These may not be ground-breaking changes to apps and the operating system, but this collection of small additions makes using El Capitan a little faster, smoother, easier and better. And the under-the-hood technologies lay the groundwork for richer apps down the road. It's these usability iterations found throughout El Capitan that make the biggest difference.
As with any major software upgrade, make sure your apps are supported before moving to El Capitan. If you're hesitant about upgrading, it isn't a bad idea to hold off a while and see if any major bugs are discovered. But because this version was vetted throughout the summer with a public beta program, I'm not expecting any showstoppers now that the final version has arrived.
In a nutshell: El Capitan does what it is designed to -- streamline OS X across the board, making it more efficient to run and flat-out easier to use. It's free, it runs well and I recommend it.
If you've decided to take the OS X 10.11 plunge, make sure to back up your system before upgrading. Apple's built-in Time Machine feature works well -- all you have to do to turn it on in System Preferences and plug in an external hard drive; the Mac will automatically ask if you want to use it to start a backup. (Alternatively, there are other third-party utilities like SuperDuper that offer more control if you're more technically minded.)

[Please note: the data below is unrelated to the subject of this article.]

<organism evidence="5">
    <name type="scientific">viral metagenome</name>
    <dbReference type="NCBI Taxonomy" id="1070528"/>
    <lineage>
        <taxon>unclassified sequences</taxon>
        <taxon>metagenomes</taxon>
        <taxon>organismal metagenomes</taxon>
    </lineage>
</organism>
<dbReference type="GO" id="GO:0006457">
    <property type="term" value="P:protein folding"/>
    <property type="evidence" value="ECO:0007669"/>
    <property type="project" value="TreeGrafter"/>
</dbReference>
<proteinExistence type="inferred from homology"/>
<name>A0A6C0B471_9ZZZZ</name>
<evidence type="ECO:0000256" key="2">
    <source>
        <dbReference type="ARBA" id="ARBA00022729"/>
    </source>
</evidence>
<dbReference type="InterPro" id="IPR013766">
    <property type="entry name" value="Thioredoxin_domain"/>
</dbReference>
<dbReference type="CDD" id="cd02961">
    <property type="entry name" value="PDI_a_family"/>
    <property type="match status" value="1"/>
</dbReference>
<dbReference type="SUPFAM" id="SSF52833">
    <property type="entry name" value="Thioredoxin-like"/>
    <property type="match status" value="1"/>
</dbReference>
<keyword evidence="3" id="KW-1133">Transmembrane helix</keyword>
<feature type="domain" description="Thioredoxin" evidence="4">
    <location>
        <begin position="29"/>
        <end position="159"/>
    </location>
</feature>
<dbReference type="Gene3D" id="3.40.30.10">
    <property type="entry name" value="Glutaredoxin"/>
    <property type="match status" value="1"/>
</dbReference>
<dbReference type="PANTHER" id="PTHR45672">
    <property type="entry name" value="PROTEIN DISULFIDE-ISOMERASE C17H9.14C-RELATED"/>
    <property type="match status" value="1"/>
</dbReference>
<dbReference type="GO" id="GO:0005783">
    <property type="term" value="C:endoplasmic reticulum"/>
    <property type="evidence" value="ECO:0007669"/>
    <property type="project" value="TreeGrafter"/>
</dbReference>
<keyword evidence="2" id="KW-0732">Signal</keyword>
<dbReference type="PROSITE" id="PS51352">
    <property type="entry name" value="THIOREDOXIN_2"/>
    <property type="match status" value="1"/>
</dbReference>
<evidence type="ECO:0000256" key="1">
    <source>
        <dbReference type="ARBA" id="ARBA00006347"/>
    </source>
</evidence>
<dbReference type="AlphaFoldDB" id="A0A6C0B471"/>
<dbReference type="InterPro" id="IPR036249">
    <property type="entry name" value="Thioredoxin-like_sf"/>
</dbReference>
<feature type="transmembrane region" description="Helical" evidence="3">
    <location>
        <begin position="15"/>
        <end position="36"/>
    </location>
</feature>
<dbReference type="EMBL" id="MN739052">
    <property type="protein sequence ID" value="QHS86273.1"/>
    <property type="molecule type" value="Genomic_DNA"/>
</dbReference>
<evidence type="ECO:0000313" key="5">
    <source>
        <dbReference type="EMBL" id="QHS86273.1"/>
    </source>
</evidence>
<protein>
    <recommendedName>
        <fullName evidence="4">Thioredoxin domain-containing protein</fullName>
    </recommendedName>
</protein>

This is also a good time to run a diagnostic on your Mac's file system. To do this, restart your computer holding down the Command and R keys at startup and then use Disk Utility to check for unseen problems. You can also use Alsoft's DiskWarrior, a much better third-party alternative. My feeling is that DiskWarrior is the rare piece of software that should be in everyone's arsenal, regardless of experience level.
Once backups and diagnostics are out of the way, El Capitan can be obtained from the Mac App Store and will download to your Applications folder. To manually install it, double-click the installer icon, enter your username and password and select your target destination. The installer does the rest.
Here's an important point: If you have more than one Mac in your home and/or limited bandwidth for downloads, you can use the same installer on multiple machines. Copy the file from the Applications folder to another Mac via AirDrop in a Finder window or transfer it to an external disk. Just sure to do this before running the El Capitan installer. If you don't, when the installation is complete, the Installer will delete itself.
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